About this Piece
“Central Market is a set of pieces born mostly from guitar and voice through guitar pedals. The pieces were composed section by section, by creating real-time loops that are anywhere from two to 60 seconds in length. Each layer simulated an acoustic instrument by molding guitar and voice (using guitar effects and pedals) or by mimicking instruments through other means – turning a guitar into, say, a trombone by using distortion through an autofilter or whistling a part and imagining it was a piccolo. All the percussion was originally beatboxed. It was very important to have a visceral connection to the music in order to build an intuitive understanding of how it should be performed, and to test out sound combinations in a way that felt more natural than composing strictly with MIDI (Musical Instrument Digital Interface). In the end, I fashioned the piece from what I originally thought would be placeholders for orchestral instruments, since the whistling, beatboxing, and kazoo (which I imagined would be a trumpet) sounded more exciting.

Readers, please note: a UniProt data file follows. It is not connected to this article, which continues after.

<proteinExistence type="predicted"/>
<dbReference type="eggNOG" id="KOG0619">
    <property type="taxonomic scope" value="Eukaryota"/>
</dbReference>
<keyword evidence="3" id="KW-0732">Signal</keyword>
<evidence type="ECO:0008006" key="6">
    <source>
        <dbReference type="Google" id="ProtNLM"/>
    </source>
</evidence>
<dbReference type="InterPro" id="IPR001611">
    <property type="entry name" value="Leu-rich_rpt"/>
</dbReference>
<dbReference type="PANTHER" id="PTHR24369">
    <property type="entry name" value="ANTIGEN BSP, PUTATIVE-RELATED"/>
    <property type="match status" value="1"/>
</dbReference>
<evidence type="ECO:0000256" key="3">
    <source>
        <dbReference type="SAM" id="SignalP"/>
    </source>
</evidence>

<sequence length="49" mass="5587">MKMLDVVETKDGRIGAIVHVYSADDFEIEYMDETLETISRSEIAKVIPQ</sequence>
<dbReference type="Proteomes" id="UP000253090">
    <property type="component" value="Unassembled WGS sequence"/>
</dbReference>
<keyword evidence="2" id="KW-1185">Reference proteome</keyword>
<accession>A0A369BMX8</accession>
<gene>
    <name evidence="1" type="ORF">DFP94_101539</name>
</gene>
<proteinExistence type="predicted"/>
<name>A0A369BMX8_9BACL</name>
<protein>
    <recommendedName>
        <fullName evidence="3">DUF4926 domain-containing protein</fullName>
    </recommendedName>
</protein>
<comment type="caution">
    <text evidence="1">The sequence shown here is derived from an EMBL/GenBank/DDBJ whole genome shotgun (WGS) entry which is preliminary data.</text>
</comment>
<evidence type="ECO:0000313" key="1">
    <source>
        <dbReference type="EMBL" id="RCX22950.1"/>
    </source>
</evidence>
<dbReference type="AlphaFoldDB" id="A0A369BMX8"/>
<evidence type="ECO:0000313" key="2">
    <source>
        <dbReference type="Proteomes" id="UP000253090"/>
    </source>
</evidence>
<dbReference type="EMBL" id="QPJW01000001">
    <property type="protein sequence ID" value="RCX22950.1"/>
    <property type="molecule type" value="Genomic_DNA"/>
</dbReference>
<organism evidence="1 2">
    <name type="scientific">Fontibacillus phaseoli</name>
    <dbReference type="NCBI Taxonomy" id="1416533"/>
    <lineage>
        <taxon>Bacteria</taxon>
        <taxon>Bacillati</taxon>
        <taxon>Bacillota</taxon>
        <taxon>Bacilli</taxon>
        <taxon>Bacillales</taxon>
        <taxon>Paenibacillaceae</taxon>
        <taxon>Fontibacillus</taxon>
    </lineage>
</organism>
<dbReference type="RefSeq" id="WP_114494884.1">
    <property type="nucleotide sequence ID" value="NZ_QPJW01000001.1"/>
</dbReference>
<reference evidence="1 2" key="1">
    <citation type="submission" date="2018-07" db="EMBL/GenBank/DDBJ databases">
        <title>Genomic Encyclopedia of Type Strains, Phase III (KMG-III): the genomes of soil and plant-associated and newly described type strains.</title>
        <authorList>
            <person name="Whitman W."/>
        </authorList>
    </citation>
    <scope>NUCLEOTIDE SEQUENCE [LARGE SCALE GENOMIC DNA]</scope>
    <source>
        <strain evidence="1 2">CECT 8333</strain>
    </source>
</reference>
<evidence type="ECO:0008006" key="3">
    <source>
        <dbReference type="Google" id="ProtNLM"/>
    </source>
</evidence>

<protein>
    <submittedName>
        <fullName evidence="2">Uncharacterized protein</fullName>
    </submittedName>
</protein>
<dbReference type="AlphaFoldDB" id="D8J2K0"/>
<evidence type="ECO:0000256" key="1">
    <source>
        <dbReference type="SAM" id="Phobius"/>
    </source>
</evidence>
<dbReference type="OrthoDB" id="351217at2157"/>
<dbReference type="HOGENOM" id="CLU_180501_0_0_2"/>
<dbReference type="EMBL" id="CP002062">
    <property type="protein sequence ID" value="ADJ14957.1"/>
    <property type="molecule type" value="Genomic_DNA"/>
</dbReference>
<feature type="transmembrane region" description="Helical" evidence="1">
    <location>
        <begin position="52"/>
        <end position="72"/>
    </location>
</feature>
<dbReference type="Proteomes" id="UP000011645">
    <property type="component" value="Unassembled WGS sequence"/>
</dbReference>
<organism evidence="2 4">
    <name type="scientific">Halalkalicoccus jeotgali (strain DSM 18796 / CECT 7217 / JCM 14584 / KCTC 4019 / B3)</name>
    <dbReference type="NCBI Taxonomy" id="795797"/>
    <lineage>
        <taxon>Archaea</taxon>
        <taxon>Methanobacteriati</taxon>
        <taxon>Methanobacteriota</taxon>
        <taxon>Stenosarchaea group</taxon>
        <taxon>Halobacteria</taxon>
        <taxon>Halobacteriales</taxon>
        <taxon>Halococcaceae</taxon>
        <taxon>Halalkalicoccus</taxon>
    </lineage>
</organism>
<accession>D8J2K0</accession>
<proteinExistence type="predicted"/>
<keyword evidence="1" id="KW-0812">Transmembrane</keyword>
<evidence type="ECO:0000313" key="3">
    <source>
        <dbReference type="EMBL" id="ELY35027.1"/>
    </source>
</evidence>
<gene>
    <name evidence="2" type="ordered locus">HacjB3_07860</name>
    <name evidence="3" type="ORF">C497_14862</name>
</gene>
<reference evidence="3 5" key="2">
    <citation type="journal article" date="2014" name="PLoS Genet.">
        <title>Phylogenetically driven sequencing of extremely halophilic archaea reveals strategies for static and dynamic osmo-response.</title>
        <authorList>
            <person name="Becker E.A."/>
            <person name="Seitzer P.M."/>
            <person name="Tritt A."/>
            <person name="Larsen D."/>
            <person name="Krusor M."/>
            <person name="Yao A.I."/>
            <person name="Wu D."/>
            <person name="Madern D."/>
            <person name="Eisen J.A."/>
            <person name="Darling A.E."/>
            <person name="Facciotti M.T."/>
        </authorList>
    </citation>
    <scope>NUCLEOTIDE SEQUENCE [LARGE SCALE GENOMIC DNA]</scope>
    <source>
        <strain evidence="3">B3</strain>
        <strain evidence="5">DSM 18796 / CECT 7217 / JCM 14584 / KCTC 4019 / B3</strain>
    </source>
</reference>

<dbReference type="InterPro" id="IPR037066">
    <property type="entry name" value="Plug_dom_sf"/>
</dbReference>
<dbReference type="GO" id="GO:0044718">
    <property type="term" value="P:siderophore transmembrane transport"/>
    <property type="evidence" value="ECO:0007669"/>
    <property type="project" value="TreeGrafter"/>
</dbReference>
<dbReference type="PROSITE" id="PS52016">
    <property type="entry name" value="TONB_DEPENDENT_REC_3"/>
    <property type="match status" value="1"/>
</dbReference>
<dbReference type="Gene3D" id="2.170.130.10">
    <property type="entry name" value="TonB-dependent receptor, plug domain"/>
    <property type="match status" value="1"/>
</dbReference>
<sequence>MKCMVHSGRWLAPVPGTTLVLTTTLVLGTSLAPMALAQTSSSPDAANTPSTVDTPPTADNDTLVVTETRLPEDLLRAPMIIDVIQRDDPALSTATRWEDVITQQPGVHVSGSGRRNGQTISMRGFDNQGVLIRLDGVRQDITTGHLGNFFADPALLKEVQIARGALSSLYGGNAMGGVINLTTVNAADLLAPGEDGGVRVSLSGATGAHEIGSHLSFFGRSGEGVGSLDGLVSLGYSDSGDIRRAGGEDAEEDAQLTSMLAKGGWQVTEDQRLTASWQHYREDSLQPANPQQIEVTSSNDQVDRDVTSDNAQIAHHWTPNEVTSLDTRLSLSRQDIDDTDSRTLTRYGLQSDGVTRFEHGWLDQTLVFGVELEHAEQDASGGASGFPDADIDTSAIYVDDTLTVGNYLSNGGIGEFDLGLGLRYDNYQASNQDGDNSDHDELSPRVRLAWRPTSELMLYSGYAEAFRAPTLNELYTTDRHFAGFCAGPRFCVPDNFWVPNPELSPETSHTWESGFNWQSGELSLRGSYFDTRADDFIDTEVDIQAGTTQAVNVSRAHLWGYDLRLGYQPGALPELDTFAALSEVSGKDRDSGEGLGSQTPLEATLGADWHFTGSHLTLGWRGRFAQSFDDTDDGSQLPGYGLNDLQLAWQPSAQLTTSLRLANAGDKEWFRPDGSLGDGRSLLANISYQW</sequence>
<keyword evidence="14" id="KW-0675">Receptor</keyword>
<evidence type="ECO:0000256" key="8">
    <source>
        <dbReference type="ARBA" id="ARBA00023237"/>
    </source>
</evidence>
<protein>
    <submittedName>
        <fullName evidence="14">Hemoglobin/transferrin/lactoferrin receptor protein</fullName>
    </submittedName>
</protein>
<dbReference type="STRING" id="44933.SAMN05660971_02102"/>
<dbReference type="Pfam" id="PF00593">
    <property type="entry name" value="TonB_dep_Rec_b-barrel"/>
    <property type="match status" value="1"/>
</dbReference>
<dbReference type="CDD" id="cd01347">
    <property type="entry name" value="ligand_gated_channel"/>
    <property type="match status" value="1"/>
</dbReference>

“The music for this record surprised me. I only realized what I had created when it was finished and I was able to listen to the playback in the studio. There isn’t any particular story to Central Market, although one is implied by the narrative nature of the music. The imagery that came to me as the music was being composed includes the hustle and bustle of a market in a town square, with merchants peddling their wares. This image captures the infectious energy of a centralized place of commerce, thriving and exaggerated. I tried to imagine what the Shrove-tide Fair from Stravinsky’s Petrushka would be like now. At the time Central Market was being composed, in 2008, the word “market” was inescapably tied to the recurring news headline ‘Financial Market Crisis.’ The polarity between these two ideas was compelling and mirrors the arc of the music, which moves from positive to negative. The last piece, ‘Dead Strings,’ lets you know the fantasy has unraveled.”
— Copyright © 2011 Tyondai Braxton